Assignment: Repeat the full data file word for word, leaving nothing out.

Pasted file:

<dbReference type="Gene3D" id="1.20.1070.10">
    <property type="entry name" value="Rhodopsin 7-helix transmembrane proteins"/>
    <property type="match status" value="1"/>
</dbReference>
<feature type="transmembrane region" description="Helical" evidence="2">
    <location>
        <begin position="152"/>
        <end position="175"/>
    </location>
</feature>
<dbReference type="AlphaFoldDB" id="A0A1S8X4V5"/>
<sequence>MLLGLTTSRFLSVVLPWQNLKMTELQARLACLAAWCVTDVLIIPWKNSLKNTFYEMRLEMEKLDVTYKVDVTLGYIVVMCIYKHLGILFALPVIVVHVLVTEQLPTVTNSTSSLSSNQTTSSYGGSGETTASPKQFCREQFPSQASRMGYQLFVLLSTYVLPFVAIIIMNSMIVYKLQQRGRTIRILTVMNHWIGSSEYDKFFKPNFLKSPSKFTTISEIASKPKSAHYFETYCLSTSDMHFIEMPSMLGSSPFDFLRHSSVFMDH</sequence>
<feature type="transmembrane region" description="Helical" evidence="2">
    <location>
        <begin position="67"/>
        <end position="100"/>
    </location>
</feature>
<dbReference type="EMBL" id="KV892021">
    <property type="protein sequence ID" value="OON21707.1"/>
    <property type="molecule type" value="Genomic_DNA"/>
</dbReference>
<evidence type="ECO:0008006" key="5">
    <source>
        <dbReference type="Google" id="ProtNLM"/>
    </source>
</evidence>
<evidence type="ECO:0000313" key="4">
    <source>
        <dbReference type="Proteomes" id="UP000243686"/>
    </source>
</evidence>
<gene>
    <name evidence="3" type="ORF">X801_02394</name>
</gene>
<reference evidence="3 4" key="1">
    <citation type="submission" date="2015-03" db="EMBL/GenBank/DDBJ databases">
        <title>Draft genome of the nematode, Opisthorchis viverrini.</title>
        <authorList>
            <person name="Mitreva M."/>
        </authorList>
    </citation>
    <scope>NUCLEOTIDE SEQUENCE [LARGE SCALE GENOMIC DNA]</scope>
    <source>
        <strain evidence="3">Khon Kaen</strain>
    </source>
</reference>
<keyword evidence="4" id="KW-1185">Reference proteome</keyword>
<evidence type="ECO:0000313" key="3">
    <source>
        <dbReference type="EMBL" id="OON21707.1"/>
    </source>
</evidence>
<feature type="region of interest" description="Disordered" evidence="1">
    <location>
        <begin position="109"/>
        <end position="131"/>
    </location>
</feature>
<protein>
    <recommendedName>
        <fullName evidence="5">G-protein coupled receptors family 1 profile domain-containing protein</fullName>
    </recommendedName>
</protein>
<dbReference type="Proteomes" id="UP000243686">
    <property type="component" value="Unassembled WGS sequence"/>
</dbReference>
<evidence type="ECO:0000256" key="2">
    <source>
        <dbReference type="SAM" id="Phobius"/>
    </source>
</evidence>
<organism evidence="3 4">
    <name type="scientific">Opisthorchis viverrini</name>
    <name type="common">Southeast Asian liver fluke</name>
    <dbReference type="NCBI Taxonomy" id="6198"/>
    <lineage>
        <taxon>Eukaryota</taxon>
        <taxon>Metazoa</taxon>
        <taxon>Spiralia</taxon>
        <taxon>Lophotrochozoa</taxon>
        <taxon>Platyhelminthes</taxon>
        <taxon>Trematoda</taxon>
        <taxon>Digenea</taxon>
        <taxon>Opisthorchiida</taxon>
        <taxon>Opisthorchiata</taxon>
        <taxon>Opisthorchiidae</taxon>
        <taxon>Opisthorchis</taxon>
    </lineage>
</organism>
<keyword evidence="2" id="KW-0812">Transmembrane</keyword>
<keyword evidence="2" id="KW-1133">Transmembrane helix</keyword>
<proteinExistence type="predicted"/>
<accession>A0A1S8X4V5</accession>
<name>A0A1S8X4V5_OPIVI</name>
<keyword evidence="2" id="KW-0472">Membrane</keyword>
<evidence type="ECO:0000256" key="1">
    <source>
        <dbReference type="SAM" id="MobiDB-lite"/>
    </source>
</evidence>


<dbReference type="Gene3D" id="1.20.1070.10">
    <property type="entry name" value="Rhodopsin 7-helix transmembrane proteins"/>
    <property type="match status" value="1"/>
</dbReference>
<feature type="transmembrane region" description="Helical" evidence="2">
    <location>
        <begin position="152"/>
        <end position="175"/>
    </location>
</feature>
<dbReference type="AlphaFoldDB" id="A0A1S8X4V5"/>
<sequence>MLLGLTTSRFLSVVLPWQNLKMTELQARLACLAAWCVTDVLIIPWKNSLKNTFYEMRLEMEKLDVTYKVDVTLGYIVVMCIYKHLGILFALPVIVVHVLVTEQLPTVTNSTSSLSSNQTTSSYGGSGETTASPKQFCREQFPSQASRMGYQLFVLLSTYVLPFVAIIIMNSMIVYKLQQRGRTIRILTVMNHWIGSSEYDKFFKPNFLKSPSKFTTISEIASKPKSAHYFETYCLSTSDMHFIEMPSMLGSSPFDFLRHSSVFMDH</sequence>
<feature type="transmembrane region" description="Helical" evidence="2">
    <location>
        <begin position="67"/>
        <end position="100"/>
    </location>
</feature>
<dbReference type="EMBL" id="KV892021">
    <property type="protein sequence ID" value="OON21707.1"/>
    <property type="molecule type" value="Genomic_DNA"/>
</dbReference>
<evidence type="ECO:0008006" key="5">
    <source>
        <dbReference type="Google" id="ProtNLM"/>
    </source>
</evidence>
<evidence type="ECO:0000313" key="4">
    <source>
        <dbReference type="Proteomes" id="UP000243686"/>
    </source>
</evidence>
<gene>
    <name evidence="3" type="ORF">X801_02394</name>
</gene>
<reference evidence="3 4" key="1">
    <citation type="submission" date="2015-03" db="EMBL/GenBank/DDBJ databases">
        <title>Draft genome of the nematode, Opisthorchis viverrini.</title>
        <authorList>
            <person name="Mitreva M."/>
        </authorList>
    </citation>
    <scope>NUCLEOTIDE SEQUENCE [LARGE SCALE GENOMIC DNA]</scope>
    <source>
        <strain evidence="3">Khon Kaen</strain>
    </source>
</reference>
<keyword evidence="4" id="KW-1185">Reference proteome</keyword>
<evidence type="ECO:0000313" key="3">
    <source>
        <dbReference type="EMBL" id="OON21707.1"/>
    </source>
</evidence>
<feature type="region of interest" description="Disordered" evidence="1">
    <location>
        <begin position="109"/>
        <end position="131"/>
    </location>
</feature>
<protein>
    <recommendedName>
        <fullName evidence="5">G-protein coupled receptors family 1 profile domain-containing protein</fullName>
    </recommendedName>
</protein>
<dbReference type="Proteomes" id="UP000243686">
    <property type="component" value="Unassembled WGS sequence"/>
</dbReference>
<evidence type="ECO:0000256" key="2">
    <source>
        <dbReference type="SAM" id="Phobius"/>
    </source>
</evidence>
<organism evidence="3 4">
    <name type="scientific">Opisthorchis viverrini</name>
    <name type="common">Southeast Asian liver fluke</name>
    <dbReference type="NCBI Taxonomy" id="6198"/>
    <lineage>
        <taxon>Eukaryota</taxon>
        <taxon>Metazoa</taxon>
        <taxon>Spiralia</taxon>
        <taxon>Lophotrochozoa</taxon>
        <taxon>Platyhelminthes</taxon>
        <taxon>Trematoda</taxon>
        <taxon>Digenea</taxon>
        <taxon>Opisthorchiida</taxon>
        <taxon>Opisthorchiata</taxon>
        <taxon>Opisthorchiidae</taxon>
        <taxon>Opisthorchis</taxon>
    </lineage>
</organism>
<keyword evidence="2" id="KW-0812">Transmembrane</keyword>
<keyword evidence="2" id="KW-1133">Transmembrane helix</keyword>
<proteinExistence type="predicted"/>
<accession>A0A1S8X4V5</accession>
<name>A0A1S8X4V5_OPIVI</name>
<keyword evidence="2" id="KW-0472">Membrane</keyword>
<evidence type="ECO:0000256" key="1">
    <source>
        <dbReference type="SAM" id="MobiDB-lite"/>
    </source>
</evidence>